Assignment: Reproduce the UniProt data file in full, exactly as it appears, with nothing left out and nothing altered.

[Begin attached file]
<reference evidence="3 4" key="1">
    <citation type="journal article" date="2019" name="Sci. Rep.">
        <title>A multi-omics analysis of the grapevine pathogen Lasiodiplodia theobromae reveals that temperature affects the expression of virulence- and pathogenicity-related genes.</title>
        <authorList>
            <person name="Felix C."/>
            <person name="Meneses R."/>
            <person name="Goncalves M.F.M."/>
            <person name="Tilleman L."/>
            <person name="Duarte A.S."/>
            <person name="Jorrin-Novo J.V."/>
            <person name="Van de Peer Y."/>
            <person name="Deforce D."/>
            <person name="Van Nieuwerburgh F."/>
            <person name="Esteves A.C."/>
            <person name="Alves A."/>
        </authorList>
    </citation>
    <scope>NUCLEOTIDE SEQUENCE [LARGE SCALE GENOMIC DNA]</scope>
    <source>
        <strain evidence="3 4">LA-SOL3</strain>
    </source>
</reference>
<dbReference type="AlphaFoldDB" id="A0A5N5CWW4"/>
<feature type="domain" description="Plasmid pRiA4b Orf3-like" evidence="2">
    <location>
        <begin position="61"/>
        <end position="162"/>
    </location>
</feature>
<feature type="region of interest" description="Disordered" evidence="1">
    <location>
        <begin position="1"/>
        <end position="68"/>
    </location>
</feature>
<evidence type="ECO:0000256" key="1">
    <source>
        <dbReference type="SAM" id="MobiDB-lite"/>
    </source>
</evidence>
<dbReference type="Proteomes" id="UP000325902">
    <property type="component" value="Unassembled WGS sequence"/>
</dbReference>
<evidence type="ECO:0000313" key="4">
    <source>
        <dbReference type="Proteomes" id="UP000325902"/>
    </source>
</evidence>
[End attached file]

<reference evidence="3 4" key="1">
    <citation type="journal article" date="2019" name="Sci. Rep.">
        <title>A multi-omics analysis of the grapevine pathogen Lasiodiplodia theobromae reveals that temperature affects the expression of virulence- and pathogenicity-related genes.</title>
        <authorList>
            <person name="Felix C."/>
            <person name="Meneses R."/>
            <person name="Goncalves M.F.M."/>
            <person name="Tilleman L."/>
            <person name="Duarte A.S."/>
            <person name="Jorrin-Novo J.V."/>
            <person name="Van de Peer Y."/>
            <person name="Deforce D."/>
            <person name="Van Nieuwerburgh F."/>
            <person name="Esteves A.C."/>
            <person name="Alves A."/>
        </authorList>
    </citation>
    <scope>NUCLEOTIDE SEQUENCE [LARGE SCALE GENOMIC DNA]</scope>
    <source>
        <strain evidence="3 4">LA-SOL3</strain>
    </source>
</reference>
<dbReference type="AlphaFoldDB" id="A0A5N5CWW4"/>
<feature type="domain" description="Plasmid pRiA4b Orf3-like" evidence="2">
    <location>
        <begin position="61"/>
        <end position="162"/>
    </location>
</feature>
<feature type="region of interest" description="Disordered" evidence="1">
    <location>
        <begin position="1"/>
        <end position="68"/>
    </location>
</feature>
<evidence type="ECO:0000256" key="1">
    <source>
        <dbReference type="SAM" id="MobiDB-lite"/>
    </source>
</evidence>
<dbReference type="Proteomes" id="UP000325902">
    <property type="component" value="Unassembled WGS sequence"/>
</dbReference>
<evidence type="ECO:0000313" key="4">
    <source>
        <dbReference type="Proteomes" id="UP000325902"/>
    </source>
</evidence>